[ubuntu-hardened] KASLR: enabling on x86 with "kaslr" option via '/etc/default/grub' file.
seth.arnold at canonical.com
Tue Aug 1 22:44:38 UTC 2017
On Sun, Jul 30, 2017 at 11:48:50AM +0200, daniel curtis wrote:
> Wow, thank You very much for an amazing answer. You are very smart person.
> Thanks to You, I'd learned so many things about AppArmor, security etc. I
> really appreciate it. Once again: thank You!
Aww, thanks Daniel :D Very kind of you to say so. It's always a pleasure.
> So, are You trying to say, that enabling "kaslr" does not improve system
> security? After adding "kaslr" option to the '/etc/default/grub' file,
> generate a grub2 config file via update-grub(8) command, two values
> "commit_creds" and "prepare_kernel" (from '/proc/kallsysms' file) were
> randomized each time, during system starts.
> However, without "kaslr", both values are the same - after every system
> start. Additionally, I've also used - recommended by Developers -
> 'kptr_restrict' and 'dmesg_restrict'. So maybe it is not so bad on x86
> architecture? These values can be checked with this command:
> [~]# cat /proc/kallsyms | grep ' commit_creds\| prepare_kernel'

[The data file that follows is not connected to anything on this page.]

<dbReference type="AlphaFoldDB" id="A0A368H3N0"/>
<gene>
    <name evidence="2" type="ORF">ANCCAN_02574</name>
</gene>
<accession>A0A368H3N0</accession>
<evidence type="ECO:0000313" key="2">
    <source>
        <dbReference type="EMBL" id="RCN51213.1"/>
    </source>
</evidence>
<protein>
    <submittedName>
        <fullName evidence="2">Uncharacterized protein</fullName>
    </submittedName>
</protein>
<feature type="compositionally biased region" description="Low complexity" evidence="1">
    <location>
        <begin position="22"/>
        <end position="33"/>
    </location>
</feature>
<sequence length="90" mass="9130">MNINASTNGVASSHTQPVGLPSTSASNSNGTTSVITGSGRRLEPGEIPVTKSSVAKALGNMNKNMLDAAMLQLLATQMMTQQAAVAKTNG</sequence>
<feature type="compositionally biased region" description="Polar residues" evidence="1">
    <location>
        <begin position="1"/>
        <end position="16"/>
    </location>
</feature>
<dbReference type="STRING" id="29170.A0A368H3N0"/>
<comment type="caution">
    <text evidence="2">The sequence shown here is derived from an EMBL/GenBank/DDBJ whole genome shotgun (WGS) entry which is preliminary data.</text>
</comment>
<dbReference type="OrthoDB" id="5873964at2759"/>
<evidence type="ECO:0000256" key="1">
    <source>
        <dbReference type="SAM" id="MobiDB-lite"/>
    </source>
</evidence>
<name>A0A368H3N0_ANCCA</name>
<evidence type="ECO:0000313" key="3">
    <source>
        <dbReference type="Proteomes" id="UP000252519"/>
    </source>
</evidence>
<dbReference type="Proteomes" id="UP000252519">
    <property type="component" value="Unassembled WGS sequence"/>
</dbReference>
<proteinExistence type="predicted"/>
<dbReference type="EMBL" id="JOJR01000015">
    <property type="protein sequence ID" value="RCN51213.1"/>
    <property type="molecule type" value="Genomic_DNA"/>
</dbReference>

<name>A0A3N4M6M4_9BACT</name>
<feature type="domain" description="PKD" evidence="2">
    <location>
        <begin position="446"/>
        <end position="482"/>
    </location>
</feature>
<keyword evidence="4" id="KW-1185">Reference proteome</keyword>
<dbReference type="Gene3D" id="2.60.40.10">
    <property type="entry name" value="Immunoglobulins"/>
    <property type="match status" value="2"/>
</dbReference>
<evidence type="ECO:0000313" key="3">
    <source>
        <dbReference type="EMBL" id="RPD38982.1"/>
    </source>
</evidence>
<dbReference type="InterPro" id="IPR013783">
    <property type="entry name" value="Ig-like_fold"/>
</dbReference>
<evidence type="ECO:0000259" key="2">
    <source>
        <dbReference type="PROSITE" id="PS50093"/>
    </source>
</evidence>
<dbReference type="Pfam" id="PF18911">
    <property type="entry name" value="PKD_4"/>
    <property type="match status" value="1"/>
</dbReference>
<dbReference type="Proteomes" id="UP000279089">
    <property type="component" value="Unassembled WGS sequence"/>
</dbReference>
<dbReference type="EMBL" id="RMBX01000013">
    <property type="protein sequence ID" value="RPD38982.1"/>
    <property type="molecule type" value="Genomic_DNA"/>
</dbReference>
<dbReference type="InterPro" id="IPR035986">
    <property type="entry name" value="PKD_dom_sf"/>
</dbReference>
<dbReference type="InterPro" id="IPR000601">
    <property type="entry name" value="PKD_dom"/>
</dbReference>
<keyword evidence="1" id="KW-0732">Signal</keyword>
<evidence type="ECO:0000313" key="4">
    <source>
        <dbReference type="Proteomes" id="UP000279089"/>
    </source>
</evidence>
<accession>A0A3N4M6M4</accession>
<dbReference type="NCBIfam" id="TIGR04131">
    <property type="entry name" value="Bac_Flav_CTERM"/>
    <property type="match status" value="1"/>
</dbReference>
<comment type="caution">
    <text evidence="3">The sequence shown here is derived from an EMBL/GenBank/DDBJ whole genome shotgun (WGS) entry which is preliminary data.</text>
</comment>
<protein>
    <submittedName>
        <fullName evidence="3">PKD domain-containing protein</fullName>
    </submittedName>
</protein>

> ffffffdc08e960 T commit_creds
> ffffffdc08ed30 T prepare_kernel_cred
> In this case, "kaslr" is in use. That's just an example. As I already
> mentioned: without KASLR, both values have the same value. By the way;
So, the thing is, the two numbers here will change from boot to boot but
they will almost certainly be the same distance apart every single boot
regardless of their actual values. (Did I get it right? :)
I believe using kaslr is more secure than not using kaslr. But it's not magic.
> running mentioned command, as a normal user (not root or via sudo(8)) shows
> '00000000' in both cases. But that's just not important information.
Right, this is to keep unprivileged users from learning information about
the kernel that might help automated exploits.
> >> ASLR for applications is far more useful than ASLR for a
> >> kernel because (...)
> I think, that You've made a little mistake here; You have used ASLR twice,
> which make no sense to me. Can you write, which - KASLR or ASLR, is far
> more useful for applications than [WHAT] for a kernel? :- )
I debated about writing "ASLR for applications" and "KASLR" but wanted to
draw the distinction that it's ASLR for both, but ASLR for applications is
more useful than ASLR for kernels. :)
> So, according to all this things about KASLR (and especailly "(...)
> increase the chances that an information leak will allow bypassing the
> minimal gains in security due to KASLR." etc.), I want to ask: can I
> use"kaslr" with regards to everything what You had wrote about this?
Yes, by all means, use it, but just be aware that it's not magic. It's
just useful. :)
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